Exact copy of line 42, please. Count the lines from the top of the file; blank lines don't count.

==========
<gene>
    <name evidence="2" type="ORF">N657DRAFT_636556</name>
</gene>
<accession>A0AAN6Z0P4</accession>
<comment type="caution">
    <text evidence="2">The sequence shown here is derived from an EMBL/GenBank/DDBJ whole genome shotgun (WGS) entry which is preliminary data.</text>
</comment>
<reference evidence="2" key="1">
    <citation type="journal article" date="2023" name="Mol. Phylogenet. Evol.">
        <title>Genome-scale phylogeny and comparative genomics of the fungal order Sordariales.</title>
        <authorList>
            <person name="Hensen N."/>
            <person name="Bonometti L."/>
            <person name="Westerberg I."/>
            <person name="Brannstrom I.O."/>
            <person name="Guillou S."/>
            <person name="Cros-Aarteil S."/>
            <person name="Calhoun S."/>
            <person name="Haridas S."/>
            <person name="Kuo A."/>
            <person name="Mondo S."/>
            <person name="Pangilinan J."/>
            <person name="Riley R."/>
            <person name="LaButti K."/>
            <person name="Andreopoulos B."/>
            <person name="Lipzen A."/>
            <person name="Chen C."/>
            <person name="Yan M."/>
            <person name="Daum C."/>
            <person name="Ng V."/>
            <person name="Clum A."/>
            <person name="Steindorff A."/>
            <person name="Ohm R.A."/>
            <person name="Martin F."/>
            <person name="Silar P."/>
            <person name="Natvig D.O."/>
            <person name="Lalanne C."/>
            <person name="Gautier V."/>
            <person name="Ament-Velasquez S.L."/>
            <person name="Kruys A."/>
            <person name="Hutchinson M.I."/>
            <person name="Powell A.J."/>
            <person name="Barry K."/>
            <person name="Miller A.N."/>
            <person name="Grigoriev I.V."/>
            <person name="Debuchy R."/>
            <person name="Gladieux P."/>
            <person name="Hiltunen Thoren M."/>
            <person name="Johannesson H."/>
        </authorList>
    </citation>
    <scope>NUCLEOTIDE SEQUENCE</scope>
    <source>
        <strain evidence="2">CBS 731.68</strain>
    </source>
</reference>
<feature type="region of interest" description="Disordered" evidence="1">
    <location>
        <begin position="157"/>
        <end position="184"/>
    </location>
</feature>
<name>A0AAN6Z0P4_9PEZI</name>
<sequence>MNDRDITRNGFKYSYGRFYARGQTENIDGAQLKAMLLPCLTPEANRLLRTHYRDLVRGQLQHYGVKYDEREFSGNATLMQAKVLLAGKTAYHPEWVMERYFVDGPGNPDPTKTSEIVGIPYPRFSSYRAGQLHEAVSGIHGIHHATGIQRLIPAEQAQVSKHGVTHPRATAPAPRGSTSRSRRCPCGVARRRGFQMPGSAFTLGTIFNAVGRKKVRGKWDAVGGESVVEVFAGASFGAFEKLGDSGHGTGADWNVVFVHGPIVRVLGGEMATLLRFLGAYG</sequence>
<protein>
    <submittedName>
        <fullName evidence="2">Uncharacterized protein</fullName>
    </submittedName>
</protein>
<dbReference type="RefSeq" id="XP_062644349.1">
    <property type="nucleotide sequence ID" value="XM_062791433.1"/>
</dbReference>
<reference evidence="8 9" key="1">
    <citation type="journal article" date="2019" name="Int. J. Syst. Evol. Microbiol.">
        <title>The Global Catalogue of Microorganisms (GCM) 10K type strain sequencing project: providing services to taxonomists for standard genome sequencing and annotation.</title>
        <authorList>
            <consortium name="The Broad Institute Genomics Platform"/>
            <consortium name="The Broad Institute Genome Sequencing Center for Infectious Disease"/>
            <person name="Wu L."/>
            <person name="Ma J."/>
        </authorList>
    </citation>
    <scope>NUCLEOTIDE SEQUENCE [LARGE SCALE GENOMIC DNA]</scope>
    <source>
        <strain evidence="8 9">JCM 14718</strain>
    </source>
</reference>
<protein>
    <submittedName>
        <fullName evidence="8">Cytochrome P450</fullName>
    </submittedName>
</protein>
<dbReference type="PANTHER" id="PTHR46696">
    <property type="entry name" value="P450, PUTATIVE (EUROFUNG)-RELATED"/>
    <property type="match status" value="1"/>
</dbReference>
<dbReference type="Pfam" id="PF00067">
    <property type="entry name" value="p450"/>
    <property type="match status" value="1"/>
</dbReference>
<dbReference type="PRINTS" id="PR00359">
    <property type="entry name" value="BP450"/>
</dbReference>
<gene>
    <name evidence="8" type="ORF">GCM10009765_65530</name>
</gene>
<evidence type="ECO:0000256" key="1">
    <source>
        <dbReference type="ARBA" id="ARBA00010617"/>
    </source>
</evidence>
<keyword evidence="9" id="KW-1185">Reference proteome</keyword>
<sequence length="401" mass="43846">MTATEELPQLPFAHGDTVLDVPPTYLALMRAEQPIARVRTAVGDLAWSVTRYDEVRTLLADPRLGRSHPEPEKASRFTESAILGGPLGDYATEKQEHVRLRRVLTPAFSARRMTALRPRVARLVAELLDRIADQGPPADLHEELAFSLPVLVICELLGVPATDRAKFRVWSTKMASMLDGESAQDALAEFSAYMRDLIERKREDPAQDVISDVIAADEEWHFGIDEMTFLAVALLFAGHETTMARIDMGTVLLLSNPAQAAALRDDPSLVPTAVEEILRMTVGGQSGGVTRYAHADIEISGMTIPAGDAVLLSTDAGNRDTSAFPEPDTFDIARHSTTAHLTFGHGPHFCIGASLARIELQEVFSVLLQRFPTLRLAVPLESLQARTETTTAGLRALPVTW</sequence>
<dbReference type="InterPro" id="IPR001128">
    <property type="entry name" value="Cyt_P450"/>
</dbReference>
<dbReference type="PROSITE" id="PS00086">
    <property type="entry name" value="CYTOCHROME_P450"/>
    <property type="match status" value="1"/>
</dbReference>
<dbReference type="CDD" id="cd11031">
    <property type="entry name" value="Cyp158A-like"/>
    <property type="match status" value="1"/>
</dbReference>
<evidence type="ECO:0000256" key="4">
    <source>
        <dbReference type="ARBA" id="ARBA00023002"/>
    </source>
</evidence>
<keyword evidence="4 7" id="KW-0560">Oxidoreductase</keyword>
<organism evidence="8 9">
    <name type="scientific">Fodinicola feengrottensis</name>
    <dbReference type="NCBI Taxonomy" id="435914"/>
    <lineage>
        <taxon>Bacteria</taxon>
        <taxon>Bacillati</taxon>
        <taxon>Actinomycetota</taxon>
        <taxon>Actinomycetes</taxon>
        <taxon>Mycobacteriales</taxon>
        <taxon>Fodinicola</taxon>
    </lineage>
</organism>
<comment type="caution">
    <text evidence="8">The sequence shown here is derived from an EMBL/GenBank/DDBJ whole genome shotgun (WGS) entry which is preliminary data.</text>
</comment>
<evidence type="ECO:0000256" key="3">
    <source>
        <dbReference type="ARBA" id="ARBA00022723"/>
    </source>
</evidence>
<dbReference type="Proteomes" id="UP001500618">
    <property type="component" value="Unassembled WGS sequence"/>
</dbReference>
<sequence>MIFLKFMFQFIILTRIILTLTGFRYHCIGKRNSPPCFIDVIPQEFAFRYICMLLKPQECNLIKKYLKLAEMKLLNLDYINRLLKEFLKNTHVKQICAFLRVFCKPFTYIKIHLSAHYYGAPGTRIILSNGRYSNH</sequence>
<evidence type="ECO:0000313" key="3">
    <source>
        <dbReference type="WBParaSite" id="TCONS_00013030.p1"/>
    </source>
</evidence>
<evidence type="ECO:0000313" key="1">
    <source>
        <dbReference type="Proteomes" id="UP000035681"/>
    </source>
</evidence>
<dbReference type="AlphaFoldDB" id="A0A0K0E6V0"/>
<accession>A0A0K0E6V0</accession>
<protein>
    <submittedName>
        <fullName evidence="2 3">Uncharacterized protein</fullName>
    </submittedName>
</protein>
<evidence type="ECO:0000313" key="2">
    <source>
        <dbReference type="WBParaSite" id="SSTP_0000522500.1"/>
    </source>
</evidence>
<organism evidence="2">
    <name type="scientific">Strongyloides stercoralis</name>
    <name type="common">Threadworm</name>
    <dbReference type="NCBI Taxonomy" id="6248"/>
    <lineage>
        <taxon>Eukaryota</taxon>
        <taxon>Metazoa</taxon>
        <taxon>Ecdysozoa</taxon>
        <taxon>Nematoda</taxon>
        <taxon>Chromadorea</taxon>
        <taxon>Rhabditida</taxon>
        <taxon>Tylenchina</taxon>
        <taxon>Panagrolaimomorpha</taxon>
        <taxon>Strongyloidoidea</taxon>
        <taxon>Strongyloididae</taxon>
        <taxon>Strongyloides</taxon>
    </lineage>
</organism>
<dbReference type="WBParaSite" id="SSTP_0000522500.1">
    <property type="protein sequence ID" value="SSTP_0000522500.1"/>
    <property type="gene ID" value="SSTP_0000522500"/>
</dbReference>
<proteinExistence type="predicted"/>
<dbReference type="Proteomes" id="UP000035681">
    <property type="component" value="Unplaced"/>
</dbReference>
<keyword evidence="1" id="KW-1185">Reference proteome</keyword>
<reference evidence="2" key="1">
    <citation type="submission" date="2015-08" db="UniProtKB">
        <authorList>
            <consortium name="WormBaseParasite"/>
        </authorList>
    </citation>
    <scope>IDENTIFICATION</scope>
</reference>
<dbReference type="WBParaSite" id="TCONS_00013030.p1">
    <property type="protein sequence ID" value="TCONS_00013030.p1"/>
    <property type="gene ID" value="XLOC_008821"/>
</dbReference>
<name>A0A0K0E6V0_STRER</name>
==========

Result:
            <person name="Powell A.J."/>